No human potential has ever been realised in an organisation by a restructure. Restructures may create short term value by reducing the cost of people in an organisation, but without leadership no value is created. Without a change in processes or the patterns of interaction that create culture, the structure change amounts to little. The old culture will take over the new structure. Either cost drifts back because the work processes have not changed or worse the reduced workforce has impacts internally on people and externally on customers. 

Sadly leadership often disappears in restructures. Mostly restructures involve an evident loss of human potential. Because many managers view their people as a fungible resource, the costs of human and social capital lost in restructures can be missed. The loss of tacit knowledge and capability is often evident immediately after a restructure as people struggle to make processes work and newly clarified roles fail to cover the inevitable areas of whitespace. The loss of social capital can be seen as new jobs in new structures force people to build new relationships of trust and collaboration internally and externally. Engagement and trust both need to recover. 

A focus on structures of fungible people lets managers avoid the hard work of leadership. Poor managers use restructures to force people to “remove resources”. They hope that with less people, the remaining staff will find creative ways to improve, often without any support from leadership. Poor managers also use restructures to address the lack of skills and underperformance of their people that they have been avoiding. In both cases would we not create more performance, more potential and less anxiety if we took on the leadership work to engage people directly?

Don’t Restructure. Become Responsive.

The pace of change requires organisations to be more agile with their processes and organisation than a traditional restructuring process allows. One of the reasons traditional organisations now feel like they are in a process of continual restructure is the need to keep up with external change. No organisation can afford to stand still to sort out its structure while more agile competitors continue to move forward.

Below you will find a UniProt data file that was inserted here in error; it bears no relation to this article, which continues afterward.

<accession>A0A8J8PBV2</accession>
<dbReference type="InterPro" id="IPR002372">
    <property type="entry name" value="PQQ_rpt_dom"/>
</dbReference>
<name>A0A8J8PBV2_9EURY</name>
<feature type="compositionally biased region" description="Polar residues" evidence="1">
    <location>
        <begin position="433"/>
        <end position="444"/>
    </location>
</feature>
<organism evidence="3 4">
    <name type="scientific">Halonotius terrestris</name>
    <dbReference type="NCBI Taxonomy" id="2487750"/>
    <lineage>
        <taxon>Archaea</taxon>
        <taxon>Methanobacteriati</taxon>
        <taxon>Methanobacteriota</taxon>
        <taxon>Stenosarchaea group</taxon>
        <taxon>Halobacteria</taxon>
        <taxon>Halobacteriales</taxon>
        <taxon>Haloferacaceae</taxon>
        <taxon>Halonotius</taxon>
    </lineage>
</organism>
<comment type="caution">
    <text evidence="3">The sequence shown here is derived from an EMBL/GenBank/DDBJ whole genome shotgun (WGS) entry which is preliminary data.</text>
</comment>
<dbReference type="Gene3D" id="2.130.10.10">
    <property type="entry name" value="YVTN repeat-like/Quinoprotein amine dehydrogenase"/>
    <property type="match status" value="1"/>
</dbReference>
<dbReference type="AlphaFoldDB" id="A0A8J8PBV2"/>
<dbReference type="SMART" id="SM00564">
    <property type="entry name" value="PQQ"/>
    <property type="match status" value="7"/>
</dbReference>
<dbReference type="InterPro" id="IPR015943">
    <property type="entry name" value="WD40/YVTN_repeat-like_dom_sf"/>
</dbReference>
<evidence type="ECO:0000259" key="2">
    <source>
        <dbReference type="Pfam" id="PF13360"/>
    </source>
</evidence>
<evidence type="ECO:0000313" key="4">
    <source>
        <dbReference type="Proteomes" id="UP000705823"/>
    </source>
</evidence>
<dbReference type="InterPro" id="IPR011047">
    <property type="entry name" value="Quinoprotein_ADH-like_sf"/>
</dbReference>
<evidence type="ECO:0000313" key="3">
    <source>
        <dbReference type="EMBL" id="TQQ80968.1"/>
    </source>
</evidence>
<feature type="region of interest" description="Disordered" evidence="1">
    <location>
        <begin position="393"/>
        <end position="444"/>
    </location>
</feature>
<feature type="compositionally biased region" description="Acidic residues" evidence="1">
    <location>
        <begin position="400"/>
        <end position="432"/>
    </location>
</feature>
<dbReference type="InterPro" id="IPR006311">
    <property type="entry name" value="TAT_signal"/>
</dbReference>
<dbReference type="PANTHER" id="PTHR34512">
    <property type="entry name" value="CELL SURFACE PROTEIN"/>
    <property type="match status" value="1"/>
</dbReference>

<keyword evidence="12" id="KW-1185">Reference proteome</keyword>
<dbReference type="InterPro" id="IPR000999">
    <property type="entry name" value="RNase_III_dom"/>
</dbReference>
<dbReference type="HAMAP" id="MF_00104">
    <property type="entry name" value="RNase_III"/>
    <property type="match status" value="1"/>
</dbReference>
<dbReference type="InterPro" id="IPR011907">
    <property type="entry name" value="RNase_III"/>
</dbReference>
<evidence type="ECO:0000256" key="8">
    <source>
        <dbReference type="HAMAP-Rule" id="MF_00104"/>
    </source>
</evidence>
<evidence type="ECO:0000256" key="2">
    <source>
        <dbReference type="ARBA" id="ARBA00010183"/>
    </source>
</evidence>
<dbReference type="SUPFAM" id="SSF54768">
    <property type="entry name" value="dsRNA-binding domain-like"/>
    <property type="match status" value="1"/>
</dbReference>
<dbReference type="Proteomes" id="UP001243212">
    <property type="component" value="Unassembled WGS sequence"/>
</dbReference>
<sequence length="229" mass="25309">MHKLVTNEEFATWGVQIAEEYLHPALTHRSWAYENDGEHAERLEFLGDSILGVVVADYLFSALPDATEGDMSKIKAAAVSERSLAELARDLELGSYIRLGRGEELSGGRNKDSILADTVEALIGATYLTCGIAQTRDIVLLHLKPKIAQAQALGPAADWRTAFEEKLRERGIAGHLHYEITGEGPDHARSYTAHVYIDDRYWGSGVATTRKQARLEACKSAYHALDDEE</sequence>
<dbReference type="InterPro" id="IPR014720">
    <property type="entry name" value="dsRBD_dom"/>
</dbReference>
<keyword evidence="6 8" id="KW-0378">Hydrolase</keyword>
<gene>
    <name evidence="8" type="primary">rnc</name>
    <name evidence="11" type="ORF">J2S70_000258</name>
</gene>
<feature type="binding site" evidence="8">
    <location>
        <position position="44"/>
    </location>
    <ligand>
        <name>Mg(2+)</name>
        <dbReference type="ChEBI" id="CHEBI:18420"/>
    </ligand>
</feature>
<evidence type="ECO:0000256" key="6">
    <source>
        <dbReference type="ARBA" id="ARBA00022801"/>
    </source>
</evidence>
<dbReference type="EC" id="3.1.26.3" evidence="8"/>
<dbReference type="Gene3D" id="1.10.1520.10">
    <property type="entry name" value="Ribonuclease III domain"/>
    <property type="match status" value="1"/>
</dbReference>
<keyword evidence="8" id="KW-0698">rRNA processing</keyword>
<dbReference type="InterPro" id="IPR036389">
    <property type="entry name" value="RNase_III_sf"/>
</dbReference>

Leaders need to create organisations, teams and processes where change in work is responsive to the demands of customers and the external market. Large scale shifts in hierarchies are irrelevant when the organisation learns to continuously adapt to the needs of work, supported by leaders focused on creating the right culture and realising more performance through helping people to realise more human potential.

A continuous process of small adaptations in agile teams across the organisation is far safer and far more productive than large restructuring efforts. This process will best leverage the networks in the organisation and employees understanding and engagement. Each of those adaptations brings the organisation closer to better performance for its customers and gives the people a say in how to make their work better and how they can contribute more.

The cost of this change in approach is that the work and power of leadership must change. Adopting a responsive culture requires leaders to step away from their power to periodically fiddle with organisational charts. A responsive culture requires leaders to step up to engage, enable and empower their people to change they way the organisation works every day. The new work of leadership is to create the responsive culture and an organisation that supports individuals to make their work better for customers, employees and the community.